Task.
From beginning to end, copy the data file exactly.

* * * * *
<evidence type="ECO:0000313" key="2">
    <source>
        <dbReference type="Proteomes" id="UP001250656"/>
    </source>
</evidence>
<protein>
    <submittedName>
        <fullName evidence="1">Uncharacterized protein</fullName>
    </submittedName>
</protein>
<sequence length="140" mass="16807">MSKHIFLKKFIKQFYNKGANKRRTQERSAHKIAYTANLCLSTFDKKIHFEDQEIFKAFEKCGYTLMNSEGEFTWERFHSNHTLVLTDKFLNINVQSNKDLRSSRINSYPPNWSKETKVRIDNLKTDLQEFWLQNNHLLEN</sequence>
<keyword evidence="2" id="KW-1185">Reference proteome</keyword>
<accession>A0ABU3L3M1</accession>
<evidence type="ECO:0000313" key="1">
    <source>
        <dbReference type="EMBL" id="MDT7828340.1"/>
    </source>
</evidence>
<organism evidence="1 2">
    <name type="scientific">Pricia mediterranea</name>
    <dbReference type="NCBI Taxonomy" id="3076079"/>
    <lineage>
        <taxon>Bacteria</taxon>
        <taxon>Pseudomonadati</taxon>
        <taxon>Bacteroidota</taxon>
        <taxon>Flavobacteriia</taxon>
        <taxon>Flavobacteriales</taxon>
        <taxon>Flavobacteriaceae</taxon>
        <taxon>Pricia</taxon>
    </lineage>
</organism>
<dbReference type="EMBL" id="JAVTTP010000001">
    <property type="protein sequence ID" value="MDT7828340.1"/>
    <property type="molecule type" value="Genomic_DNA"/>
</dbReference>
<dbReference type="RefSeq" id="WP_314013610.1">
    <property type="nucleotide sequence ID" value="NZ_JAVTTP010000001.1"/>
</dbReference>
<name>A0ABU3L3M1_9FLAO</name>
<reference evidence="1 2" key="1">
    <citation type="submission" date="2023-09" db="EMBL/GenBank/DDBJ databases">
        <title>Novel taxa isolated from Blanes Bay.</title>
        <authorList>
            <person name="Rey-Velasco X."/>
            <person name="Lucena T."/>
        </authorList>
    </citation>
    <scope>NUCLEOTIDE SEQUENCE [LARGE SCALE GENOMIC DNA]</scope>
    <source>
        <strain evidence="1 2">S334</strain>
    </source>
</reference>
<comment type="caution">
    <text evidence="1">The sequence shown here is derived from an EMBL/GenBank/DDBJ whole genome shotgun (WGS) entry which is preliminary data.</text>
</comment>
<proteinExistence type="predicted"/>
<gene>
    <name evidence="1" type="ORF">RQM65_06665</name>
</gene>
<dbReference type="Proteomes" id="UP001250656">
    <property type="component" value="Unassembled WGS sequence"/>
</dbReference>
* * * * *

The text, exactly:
<evidence type="ECO:0000313" key="2">
    <source>
        <dbReference type="Proteomes" id="UP001250656"/>
    </source>
</evidence>
<protein>
    <submittedName>
        <fullName evidence="1">Uncharacterized protein</fullName>
    </submittedName>
</protein>
<sequence length="140" mass="16807">MSKHIFLKKFIKQFYNKGANKRRTQERSAHKIAYTANLCLSTFDKKIHFEDQEIFKAFEKCGYTLMNSEGEFTWERFHSNHTLVLTDKFLNINVQSNKDLRSSRINSYPPNWSKETKVRIDNLKTDLQEFWLQNNHLLEN</sequence>
<keyword evidence="2" id="KW-1185">Reference proteome</keyword>
<accession>A0ABU3L3M1</accession>
<evidence type="ECO:0000313" key="1">
    <source>
        <dbReference type="EMBL" id="MDT7828340.1"/>
    </source>
</evidence>
<organism evidence="1 2">
    <name type="scientific">Pricia mediterranea</name>
    <dbReference type="NCBI Taxonomy" id="3076079"/>
    <lineage>
        <taxon>Bacteria</taxon>
        <taxon>Pseudomonadati</taxon>
        <taxon>Bacteroidota</taxon>
        <taxon>Flavobacteriia</taxon>
        <taxon>Flavobacteriales</taxon>
        <taxon>Flavobacteriaceae</taxon>
        <taxon>Pricia</taxon>
    </lineage>
</organism>
<dbReference type="EMBL" id="JAVTTP010000001">
    <property type="protein sequence ID" value="MDT7828340.1"/>
    <property type="molecule type" value="Genomic_DNA"/>
</dbReference>
<dbReference type="RefSeq" id="WP_314013610.1">
    <property type="nucleotide sequence ID" value="NZ_JAVTTP010000001.1"/>
</dbReference>
<name>A0ABU3L3M1_9FLAO</name>
<reference evidence="1 2" key="1">
    <citation type="submission" date="2023-09" db="EMBL/GenBank/DDBJ databases">
        <title>Novel taxa isolated from Blanes Bay.</title>
        <authorList>
            <person name="Rey-Velasco X."/>
            <person name="Lucena T."/>
        </authorList>
    </citation>
    <scope>NUCLEOTIDE SEQUENCE [LARGE SCALE GENOMIC DNA]</scope>
    <source>
        <strain evidence="1 2">S334</strain>
    </source>
</reference>
<comment type="caution">
    <text evidence="1">The sequence shown here is derived from an EMBL/GenBank/DDBJ whole genome shotgun (WGS) entry which is preliminary data.</text>
</comment>
<proteinExistence type="predicted"/>
<gene>
    <name evidence="1" type="ORF">RQM65_06665</name>
</gene>
<dbReference type="Proteomes" id="UP001250656">
    <property type="component" value="Unassembled WGS sequence"/>
</dbReference>